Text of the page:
- Transmission: Five-speed automated single clutch, front wheel drive
- Suspension: MacPherson strut front, torsion beam rear
- Brakes: Front disc, rear drum
- Steering: Electrically assisted power steering, turning circle: 10.6m
The 1.4 litre engine under the bonnet of the 500 spins out 74kW of power and 131Nm of tourque, making it one of the stronger engines in its class.
The 500 also has a fairly low weight, tipping the scales at less than one tonne, meaning the little engine isn’t forced to work too hard to move the 500 about.
But, and this is a very big ‘but’, there’s a trick to getting the best out of the 500, and it all comes down to the Sport button on the dashboard.
If you leave the 500 in its normal driving mode it feels sluggish, lethargic, and unresponsive. Squeeze the accelerator and you'll feel almost ignored, and the transmission takes an age to shift between gears.
Select Sport mode though, and the 500 gathers its wits, with a throttle that’s more responsive, steering with a little more weight, and a transmission that shifts gears without lengthy interruptions to power delivery.
And that last point - the transmission - is where the biggest problem lies. Unlike a conventional automatic, or a CVT auto, the 500 offers an automated manual gearbox - in other words the car regulates the clutch and gearshifts for you.
The goal may have been a lighter, less complex transmission, but it simply works poorly. This is something, really, that will impress no-one and Fiat needs to dump it right now.
it can’t change gears as quickly or smoothly as a human driver might, and for three point turns, parking, or low-speed driving, it can be jerky and annoying.
If you can live with the six-speed manual, it’s far the better choice.
Aside from that though, the little 500 is a bit of a giggle to drive. Its short wheelbase and compact dimensions mean it’s happy zooming around bends.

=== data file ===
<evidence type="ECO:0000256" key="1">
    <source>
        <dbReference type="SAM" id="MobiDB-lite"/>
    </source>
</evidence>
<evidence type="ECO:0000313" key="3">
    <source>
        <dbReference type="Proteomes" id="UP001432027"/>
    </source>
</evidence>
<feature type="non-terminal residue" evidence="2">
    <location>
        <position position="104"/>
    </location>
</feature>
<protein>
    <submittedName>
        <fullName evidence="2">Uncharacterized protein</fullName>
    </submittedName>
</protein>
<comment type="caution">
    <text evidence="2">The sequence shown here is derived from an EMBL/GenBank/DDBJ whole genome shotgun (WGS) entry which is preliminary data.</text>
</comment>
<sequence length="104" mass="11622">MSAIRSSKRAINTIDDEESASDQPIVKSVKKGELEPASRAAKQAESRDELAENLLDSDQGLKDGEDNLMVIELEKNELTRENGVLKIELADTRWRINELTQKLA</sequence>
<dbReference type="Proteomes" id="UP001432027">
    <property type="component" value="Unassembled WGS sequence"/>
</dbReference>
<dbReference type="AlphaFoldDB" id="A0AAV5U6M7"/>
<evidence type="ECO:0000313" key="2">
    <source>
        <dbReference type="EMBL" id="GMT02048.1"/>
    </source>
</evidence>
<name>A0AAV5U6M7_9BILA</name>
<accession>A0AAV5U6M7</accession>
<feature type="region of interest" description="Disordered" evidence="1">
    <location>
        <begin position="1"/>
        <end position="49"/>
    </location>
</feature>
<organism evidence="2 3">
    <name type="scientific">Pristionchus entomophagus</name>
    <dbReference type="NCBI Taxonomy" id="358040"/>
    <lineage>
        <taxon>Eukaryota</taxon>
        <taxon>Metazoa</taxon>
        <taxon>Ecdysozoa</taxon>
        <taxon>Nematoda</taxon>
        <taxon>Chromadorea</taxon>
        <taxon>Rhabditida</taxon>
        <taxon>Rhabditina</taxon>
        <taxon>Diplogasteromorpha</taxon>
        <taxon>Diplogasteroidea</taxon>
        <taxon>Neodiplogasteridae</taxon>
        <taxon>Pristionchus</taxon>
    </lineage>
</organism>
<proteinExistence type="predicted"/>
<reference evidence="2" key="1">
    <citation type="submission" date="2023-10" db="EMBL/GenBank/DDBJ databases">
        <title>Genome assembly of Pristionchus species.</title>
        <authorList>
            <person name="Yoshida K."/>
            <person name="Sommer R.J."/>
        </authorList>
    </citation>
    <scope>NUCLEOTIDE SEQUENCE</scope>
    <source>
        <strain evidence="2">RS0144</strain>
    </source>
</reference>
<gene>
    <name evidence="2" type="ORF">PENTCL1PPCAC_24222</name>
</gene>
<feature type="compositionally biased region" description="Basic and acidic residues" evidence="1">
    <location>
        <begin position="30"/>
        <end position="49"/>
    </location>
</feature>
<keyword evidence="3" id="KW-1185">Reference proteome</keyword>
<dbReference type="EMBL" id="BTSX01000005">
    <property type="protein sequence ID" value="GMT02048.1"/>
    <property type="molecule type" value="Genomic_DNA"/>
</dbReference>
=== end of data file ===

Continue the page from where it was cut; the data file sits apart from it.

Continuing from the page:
The ride isn’t unpleasant around town, although it can feel a little jiggly on the highway. For ironing out speed humps and cobblestones though, the 500 knows its stuff.
It’s light and easy to park, and visibility is good thanks to the tall and airy cabin.
Though the 500 isn’t what you’d call a hot hatch, there’s enough verve underfoot for zipping about town. The more powerful engine in the Lounge gives it a handy turn of speed when needed.
It can be a touch noisy at high revs, and high speed driving reveals plenty of tyre roar and engine drone (it's better and more suited, we think, as a city dweller).
ANCAP rating: 5-Stars - the Fiat 500 scored 34.91 out of 37 possible points when tested in 2008.
Safety features: Seven airbags (dual front, side, window, and driver’s knee), ABS brakes with electronic brake distribution, stability control with anti-slip regulation, hill holder and hydraulic brake assist for emergency stops.
Each seat comes with an adjustable head restraint, while the front seatbelts feature load-limiting pretensioners.
RIVALS TO CONSIDER
You won’t find the 500’s retro panache in any other micro car at the money, but you will find the practicality of five doors in the Fiat’s rivals, which also undercut the little three-door on price.
The Holden Spark offers decent handling and plenty of in-car tech, while the new Kia Picanto tries to be as simple as possible with one spec level and one drivetrain only, but still offers some visual flair.
For the money though, it might be worth considering moving up to a slightly larger, but still very well specced Mazda2 Genki, or Renault Clio - both are handsome and lovely to drive, but also offer better value for money, more size, and the convenience of five doors.
TMR VERDICT | OVERALL
Start throwing options at it, like in the highly specified car we’ve tested here, and it can become a little pointless trying to justify the value for money in the Fiat 500 Lounge.
But, you don’t buy a car like this if you're shopping for the lowest price. This car is the ‘little black dress’ of the micro-car segment - just a little bit practical, but more than anything stylish and timeless; a statement.
It's the smart retro style of the 500 range that is the lure - not the performance, nor practicality.
The Fiat 500 is a car you buy with your heart. There is an appealing car in here, but the best advice we can give is to forget the automatic version and stick with the six-speed manual.
At least then your rational side will have a reason to thank you.